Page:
Sure, Spencer had plans and tactics, mind; plans like the French Army had plans in 1940, and tactics like they were still written in the original cuneiform.

Spenny came to every match with an idea of what his team was going to look like, and do; boot the ball up to his big forward and let the big fella knock it in.

Substitute “Alex Morgan” for “Kenny Cooper” or “Kris Boyd” and this year’s Thorns FC starts to look a hell of a lot like the Timbers of 2011 and 2012; a team that can’t pass the ball well or control the tempo of the match and relies on antiquated hoof-and-hope long ball to get Alex Morgan to make something out of nothing.  A team that suffers catastrophic breakdowns in back.  A team that smarter coaches can beat because they know before the opening whistle where that team will go and what it will do when it gets there.

What’s so disturbing about this is that while what we’re seeing from Thorns FC is pretty much what we’ve seen from their first match – with bits of tweaking here and there – most of the rest of the league has been getting better.

Seattle’s USWNT veterans Rapinoe and Solo have earned the dire Reign two wins and a draw from their last three matches.  Sydney Leroux is pulling Boston – a Boston that we play three times and I had counted on the Thorns thrashing repeatedly – out of a slough of mediocrity into…well, perhaps at least a much shallower slough of mediocrity.  We’ll have to see.

Western New York remains as dangerous at random moments as lightning from a cloudless sky, and Sky Blue FC is still atop the table with us and a consistent and persistent threat.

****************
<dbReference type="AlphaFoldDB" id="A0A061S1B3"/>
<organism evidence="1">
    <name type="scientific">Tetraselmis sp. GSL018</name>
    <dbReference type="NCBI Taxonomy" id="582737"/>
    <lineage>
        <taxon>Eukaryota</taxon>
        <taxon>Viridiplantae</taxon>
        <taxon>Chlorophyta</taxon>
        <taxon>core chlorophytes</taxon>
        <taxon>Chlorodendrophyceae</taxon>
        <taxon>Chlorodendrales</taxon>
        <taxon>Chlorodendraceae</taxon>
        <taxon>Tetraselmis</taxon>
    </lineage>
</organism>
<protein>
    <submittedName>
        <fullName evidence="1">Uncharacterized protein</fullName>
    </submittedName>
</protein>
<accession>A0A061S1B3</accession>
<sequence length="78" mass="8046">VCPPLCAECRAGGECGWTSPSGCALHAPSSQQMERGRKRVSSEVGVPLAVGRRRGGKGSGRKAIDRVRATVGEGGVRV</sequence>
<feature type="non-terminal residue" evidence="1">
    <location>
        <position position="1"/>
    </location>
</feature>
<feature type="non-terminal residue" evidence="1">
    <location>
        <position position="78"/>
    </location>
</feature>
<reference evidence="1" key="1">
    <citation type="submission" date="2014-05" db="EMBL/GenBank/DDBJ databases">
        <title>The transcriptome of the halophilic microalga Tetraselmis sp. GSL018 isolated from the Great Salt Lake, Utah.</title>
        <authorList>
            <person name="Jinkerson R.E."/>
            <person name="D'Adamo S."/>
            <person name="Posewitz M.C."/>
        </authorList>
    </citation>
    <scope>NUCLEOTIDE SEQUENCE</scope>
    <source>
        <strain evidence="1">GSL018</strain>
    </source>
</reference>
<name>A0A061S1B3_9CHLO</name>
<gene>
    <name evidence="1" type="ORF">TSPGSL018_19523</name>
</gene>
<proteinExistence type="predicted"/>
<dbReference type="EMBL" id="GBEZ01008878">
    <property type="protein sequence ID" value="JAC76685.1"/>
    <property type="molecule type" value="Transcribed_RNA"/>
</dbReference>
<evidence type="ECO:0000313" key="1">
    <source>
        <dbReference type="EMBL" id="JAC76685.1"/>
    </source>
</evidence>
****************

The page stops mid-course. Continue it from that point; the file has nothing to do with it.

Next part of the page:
Thank the soccer gods that Chicago still sucks, then.

Mind you, I suspect that even with a less successful second half the Thorns will be able to ride their fast start into the playoffs.  But what then?  FCKC showed they’d learned the lessons that Sky Blue wrote on the Jeld-Wen turf; mark the two star strikers out of the match, press high and force the poor passing and bad clears that will gift you the ball, and then take advantage of defensive errors that will follow.  Even The Wall cant stop everything.

I believe that unless Parlow Cone can manage her way out of this the championship we’re expecting this season – and we ARE expecting it – will go a’glimmering.

Spencer seemed like a genuinely good man, the sort of quirky guy that a lot of the fans enjoyed for his personality, the kind of manager that in a sunny, happy world would have retired here full of years and honors, beloved of the supporters and the city alike.

The main reason he did not is that he was unable to analyze the game, to learn from his mistakes, and to adjust to his conditions; he tried to play “his kind of soccer” with a club that didn’t have what it took to play that kind of soccer, and a kind of soccer that didn’t have what it took to beat teams whose tactics had evolved past 1965.

Now Parlow Cone has a dilemma.  She has a small number of great players and “tactics” that rely on those players being great enough to beat poorer, weaker teams.  But now many of the poor are getting richer and the weak stronger, and it is appearing increasingly likely that those “tactics” will no longer work.

If she can figure out how to adjust those tactics she may well – if the league itself prospers – find herself at the end of her career the next Clive Charles, a beloved fixture of Portland soccer, a treasured reminder of glories past.

But if not…

Ask not for whom the smartyphone rings…

5 thoughts on “Thorns FC: Coach? It’s John Spencer on the smartyphone…

  1. Great article. I’m hoping this no longer seems relevant in a month. What kind of style does Dorrance have at UNC? If CPC has always been an assistant there she couldn’t have had much chance to develop her individual style so would have to be following Dorrance (right?)